I found a slice of my past in the garage last weekend. Flash flooding had forced me to empty and clean the entire space. But before I could throw away a box of water-soaked childhood mementos, I had to take one final look.
So I sat on my driveway, surrounded by bicycles, paint cans, and old car seats, and opened this portal to my past. Two seemingly unrelated things caught my breath:Read more
It was her pair of black sandals that initially made me pause. I could remember her wearing them at family gatherings and now they lay on the floor, resting indefinitely.
But it was more than the shoes.
My husband’s grandparents’ home was filled with things Grandmother had left behind when she recently passed away—papers, clothes, quilting projects, and even a pie crust patiently awaiting its filling in the freezer.
But it was more than these items, too.
It was the things she’d been leaving behind for years, though you’d never see them stacked in a corner or overflowing from a box. In fact, you couldn’t see them at all.
They’re the same things each of us leaves behind after every encounter with another:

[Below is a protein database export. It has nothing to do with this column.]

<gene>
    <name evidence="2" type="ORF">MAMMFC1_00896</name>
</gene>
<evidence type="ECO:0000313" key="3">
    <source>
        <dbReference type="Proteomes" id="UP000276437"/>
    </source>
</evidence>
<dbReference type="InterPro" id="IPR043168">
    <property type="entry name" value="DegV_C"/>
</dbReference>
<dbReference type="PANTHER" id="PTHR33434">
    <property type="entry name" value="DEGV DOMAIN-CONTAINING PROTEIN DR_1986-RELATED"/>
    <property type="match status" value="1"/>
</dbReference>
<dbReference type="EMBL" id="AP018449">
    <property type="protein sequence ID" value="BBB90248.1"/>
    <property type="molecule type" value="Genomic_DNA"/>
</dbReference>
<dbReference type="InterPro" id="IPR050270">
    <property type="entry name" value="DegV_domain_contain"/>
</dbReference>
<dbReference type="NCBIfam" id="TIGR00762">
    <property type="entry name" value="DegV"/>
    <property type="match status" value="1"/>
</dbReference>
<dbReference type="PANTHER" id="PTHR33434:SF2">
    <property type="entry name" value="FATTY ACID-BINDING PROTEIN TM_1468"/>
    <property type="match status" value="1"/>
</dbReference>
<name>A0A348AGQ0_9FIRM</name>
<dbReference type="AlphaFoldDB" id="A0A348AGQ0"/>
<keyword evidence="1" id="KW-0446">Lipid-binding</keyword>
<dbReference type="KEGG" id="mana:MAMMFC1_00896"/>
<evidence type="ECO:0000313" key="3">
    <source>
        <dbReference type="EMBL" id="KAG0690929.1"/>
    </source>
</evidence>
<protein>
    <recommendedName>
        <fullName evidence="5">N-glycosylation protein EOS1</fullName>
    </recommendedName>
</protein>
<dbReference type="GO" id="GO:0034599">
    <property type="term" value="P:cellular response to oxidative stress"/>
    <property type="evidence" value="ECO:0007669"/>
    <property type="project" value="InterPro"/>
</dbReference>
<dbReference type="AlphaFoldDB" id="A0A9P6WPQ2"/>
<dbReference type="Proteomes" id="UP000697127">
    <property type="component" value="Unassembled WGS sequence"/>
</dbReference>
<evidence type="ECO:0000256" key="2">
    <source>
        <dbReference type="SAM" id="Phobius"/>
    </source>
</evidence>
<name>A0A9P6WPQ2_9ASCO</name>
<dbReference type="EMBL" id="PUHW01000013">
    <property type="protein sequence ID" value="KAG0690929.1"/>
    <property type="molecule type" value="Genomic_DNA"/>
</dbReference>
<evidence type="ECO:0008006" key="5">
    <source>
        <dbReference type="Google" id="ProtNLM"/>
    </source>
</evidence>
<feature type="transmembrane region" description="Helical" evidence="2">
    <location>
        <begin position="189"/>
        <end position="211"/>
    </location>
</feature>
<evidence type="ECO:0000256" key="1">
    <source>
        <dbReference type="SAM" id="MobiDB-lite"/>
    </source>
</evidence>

Imagine a journey with no packing, no airport security, and no overtired-yet-astonishingly-loud children. Sounds easy, but this type of travel’s tough stuff. In fact, this journey of self-development challenges our strength as we discover who we are and what we’re meant to do.
It’s traveling inward, outward, and back home again.
Kinda sounds like we’re going in a circle, right?
Sort of, but this is no simple circle. Where we start and end may be the same, but are we the same? Luckily, nature recently provided me the perfect explanation . . . and it begins at a beach in Cape Cod. Read more
There’s a small metal box, trimmed in pink pom-poms, that sits on my daughter’s bedside table. In it rest handwritten worries—a collection of thoughts she’d prefer leave her alone.
It’s a special item I loved giving her, but not the first “worry box” I’ve gifted. The original belongs to a friend I met fifteen years ago. And I even have my own version, though it’s only in my mind.
So we have an 8-year-old, a then twenty-something, and a thirty-nine-and-three-fourths-year-old all with one common problem: Read more